Wednesday 18 May 2016

Toybox REVIEW: Megahouse G.E.M. Series James (Kojiro) & Meowth (Nyarth)

If you’re prepared for trouble then it’s time to make it double! Megahouse kicked off their highly anticipated Pokémon range in their non-scale G.E.M. Series statue line a few months ago with Jessie and Wobbuffet (known to Japanese audiences as Musashi and Sonans), and so the second character to join her is of course the second half of the enigmatic Team Rocket duo. However James (or Kojiro as the Japanese packaging notes) isn’t alone either, bringing along with him Meowth (Nyarth) – the talking Pokémon who’s just as much a member of the bumbling team as his human compatriots. For long-time Pokémon fans this is a rare opportunity to own high quality figures (or even figures in general) of the anime cast, so surrender your wallets now or you’ll lose the fight! Meowth, that’s right!

Considering their small size, Megahouse certainly know how to go big when it comes to packaging. James comes packed in a box far larger than it honestly needs to be, adorned with images of the pair against flashy comic-style backdrops and bold Japanese text. Aesthetically it's just like Jessie's box, with the key difference being that Jessie's crimson colour scheme has been swapped out for a more appropriate lavender. Also featured on the box are the Japanese Pokémon logo and the pair's Japanese names printed in English.

Megahouse are arguably one of the biggest and most well-known manufacturers of scale statues/static figures in Japan, and with that recognition comes the expectation of a certain level of quality. Previously in my review of Jessie and Wobbuffet I noted that, while certainly not bad figures, they didn’t quite live up to expectations. In terms of quality however James is a vast improvement, sporting sharper sculpting and a slicker paint job. Again the proportions seem to be a bit more squished and rounded compared to the animation model, but the pose makes it much less notable. On which note, putting James in anything but an elaborate pose would have been criminal. The stretched-out, mid motto pose works perfectly both individually and alongside Jessie. A rose in the mouth might have been a nice add-on, but I can certainly understand why a clean face was more preferable. Then again that’s what alternate heads are for – especially when this one is connected via a ball-joint and thus moveable/removable.

The biggest issue still remains though, and that is the size of these figures in comparison to their price. There’s nothing wrong with small statues, in fact from a space point of view some collectors might find them incredibly practical. However with a price of 5500 yen, it’s fair to expect either a fair size or a pretty high level of quality. James certainly ups the latter in comparison to Jessie, but **cm is still a pretty small size for the amount you’re paying. This is a pretty common complaint with the G.E.M. Series in general though, so arguably many collectors will already know what they’re getting themselves in for. If you don’t however – you’re looking at statues that are around the size of your average iPhone.

Just like with their Digimon range Megahouse have also included a Pokémon partner with each of these figures. While the inclusion of Wobbuffet was more personal to Jessie, James instead comes with Meowth to nicely round off the trio. That isn’t to say James doesn’t have any iconic Pokémon of his own, but Koffing/Weezing would be sorely lacking with Ekans/Arbok and other popular ones like Chimecho, Cacnea or Mime Jnr just don’t have the same staying power as Wobbuffet. So all things consider Meowth was the perfect choice. Unlike Wobbuffet who was almost like a squeaky toy in quality, Meowth is detailed, painted and made of a harder plastic. The head is attached via a ball-joint and so has some level of mobility, however the tail is a bit more fragile and could easily snap off due to carelessness. Meowth is posed in a rather fitting jumping pose, so requires a clear plastic stand to be posed upright. The stand features a ball-joint at the end which fits snugly into Meowth’s bag, as well as allowing a little bit of movement to pose him at various angles.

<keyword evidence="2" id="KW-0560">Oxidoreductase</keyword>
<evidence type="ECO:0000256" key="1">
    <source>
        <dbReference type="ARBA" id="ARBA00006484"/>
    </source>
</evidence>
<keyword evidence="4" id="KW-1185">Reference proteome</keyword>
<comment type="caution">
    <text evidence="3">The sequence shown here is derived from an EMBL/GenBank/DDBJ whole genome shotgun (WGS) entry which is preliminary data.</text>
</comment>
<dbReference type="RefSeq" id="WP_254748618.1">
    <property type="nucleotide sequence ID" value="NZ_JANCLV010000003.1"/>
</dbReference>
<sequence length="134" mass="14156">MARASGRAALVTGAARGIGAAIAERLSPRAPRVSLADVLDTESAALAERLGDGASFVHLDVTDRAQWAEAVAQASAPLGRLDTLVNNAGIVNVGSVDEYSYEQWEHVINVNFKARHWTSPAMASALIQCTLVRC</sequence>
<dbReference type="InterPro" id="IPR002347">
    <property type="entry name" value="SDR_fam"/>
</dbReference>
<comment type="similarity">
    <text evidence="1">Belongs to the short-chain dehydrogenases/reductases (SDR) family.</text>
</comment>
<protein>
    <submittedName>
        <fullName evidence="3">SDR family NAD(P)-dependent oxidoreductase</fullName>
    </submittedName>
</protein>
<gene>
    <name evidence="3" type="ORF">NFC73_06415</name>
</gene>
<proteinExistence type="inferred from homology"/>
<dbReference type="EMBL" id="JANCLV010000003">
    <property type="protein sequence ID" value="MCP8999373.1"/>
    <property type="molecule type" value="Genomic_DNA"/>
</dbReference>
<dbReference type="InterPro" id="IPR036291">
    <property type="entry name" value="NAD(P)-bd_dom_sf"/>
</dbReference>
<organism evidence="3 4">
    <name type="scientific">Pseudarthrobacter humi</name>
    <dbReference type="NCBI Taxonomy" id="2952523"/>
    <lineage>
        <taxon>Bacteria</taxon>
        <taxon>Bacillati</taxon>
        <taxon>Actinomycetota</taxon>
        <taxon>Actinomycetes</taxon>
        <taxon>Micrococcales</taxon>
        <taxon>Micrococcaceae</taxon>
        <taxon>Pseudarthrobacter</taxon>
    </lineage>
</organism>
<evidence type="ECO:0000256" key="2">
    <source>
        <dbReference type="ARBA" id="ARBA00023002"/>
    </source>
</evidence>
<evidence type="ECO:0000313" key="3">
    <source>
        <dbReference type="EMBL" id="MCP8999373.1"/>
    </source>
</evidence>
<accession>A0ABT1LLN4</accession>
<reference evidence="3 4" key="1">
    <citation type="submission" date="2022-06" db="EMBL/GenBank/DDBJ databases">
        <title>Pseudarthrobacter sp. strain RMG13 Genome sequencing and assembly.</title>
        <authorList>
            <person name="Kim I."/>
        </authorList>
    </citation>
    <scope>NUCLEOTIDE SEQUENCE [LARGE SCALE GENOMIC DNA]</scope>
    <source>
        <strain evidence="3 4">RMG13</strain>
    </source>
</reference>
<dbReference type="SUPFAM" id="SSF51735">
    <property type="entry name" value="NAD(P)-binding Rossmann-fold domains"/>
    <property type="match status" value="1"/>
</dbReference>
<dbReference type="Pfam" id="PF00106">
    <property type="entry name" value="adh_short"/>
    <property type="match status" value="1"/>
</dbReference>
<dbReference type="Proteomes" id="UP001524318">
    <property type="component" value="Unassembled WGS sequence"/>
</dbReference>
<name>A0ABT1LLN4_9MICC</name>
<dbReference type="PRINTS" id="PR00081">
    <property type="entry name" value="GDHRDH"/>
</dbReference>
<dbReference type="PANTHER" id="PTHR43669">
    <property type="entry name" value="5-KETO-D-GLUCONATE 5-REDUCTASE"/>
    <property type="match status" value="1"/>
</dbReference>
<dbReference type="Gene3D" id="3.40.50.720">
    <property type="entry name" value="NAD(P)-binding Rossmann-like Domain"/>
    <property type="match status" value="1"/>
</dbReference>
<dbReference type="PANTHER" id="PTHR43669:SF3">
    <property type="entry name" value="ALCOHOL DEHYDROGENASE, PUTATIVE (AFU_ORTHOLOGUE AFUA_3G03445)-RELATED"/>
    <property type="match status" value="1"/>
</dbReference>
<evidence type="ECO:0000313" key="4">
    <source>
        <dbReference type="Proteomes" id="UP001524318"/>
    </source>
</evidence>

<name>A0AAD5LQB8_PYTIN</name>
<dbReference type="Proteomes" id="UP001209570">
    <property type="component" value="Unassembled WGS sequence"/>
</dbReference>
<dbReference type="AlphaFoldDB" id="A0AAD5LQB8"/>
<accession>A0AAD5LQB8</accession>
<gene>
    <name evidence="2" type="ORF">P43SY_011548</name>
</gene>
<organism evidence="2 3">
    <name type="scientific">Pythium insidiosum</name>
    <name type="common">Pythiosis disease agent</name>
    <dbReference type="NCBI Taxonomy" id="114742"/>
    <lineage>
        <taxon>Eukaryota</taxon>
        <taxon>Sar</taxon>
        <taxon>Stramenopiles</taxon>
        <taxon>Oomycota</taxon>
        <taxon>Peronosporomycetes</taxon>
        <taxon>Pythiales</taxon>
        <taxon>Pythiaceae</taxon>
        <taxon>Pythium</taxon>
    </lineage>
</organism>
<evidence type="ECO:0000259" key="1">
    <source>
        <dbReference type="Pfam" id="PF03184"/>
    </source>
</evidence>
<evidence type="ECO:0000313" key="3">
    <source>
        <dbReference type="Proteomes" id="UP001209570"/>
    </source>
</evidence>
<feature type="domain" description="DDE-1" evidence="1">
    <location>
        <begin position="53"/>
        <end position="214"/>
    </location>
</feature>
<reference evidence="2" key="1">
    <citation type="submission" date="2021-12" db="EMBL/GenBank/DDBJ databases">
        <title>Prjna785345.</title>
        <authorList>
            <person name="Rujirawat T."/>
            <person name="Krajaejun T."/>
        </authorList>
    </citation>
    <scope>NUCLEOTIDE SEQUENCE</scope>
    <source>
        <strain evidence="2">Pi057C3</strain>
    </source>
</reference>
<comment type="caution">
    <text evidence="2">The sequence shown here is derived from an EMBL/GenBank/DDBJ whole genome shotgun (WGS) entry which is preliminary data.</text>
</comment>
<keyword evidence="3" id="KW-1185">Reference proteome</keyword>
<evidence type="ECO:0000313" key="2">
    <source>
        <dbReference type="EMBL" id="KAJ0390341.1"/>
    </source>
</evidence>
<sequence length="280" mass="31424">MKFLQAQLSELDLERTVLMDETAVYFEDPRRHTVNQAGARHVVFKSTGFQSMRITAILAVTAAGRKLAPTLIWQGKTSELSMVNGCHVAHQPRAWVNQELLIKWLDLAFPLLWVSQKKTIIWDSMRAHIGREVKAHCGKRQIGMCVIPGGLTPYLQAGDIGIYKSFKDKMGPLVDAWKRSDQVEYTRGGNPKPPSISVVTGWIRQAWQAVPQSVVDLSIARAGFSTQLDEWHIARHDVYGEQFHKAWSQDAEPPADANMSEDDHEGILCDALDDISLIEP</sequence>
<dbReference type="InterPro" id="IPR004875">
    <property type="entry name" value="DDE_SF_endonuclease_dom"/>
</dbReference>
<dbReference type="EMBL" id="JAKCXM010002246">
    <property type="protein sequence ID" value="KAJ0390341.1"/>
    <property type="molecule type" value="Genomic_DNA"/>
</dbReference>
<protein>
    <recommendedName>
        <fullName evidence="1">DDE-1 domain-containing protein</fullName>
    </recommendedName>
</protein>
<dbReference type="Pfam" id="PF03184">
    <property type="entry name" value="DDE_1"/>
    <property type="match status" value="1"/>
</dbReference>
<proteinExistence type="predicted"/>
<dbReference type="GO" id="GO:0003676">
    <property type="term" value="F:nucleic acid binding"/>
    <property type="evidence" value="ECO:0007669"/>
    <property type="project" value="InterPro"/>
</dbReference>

Rounding off the package is another semi-personalised display base, moulded in purple plastic and featuring a frenzy of white Team Rocket “R” logos and Meowth silhouettes. The base also features two different-sized pegs that correspond to the holes in the figure’s feet, so that it can be securely locked onto the base. Meowth’s stand however is left to simply sit unsecured wherever there is room for it. While certainly a nice display base, it’s a huge shame and a missed opportunity that it can’t connect with Jessie’s base so that the whole group can be posed together without a huge amount of space between them.

Scale is unfortunately always going to be an issue with the G.E.M. Series, but that aside James and Meowth mark a significant improvement over the Jessie and Wobbuffet set. With better build quality and paintwork, the pair make a valiant attempt at trying to justify the rather high price tag Megahouse expect for figures of this size even there are still many out there that will find it a big knock against this line. Hopefully this better quality finish will continue on for the incoming Ash (Satoshi) and Misty (Kasumi) figures, but with still no Brock (Takeshi) in sight one has to wonder how much love Megahouse are really putting into these. After all, why only release four out of the five key members of the original cast?

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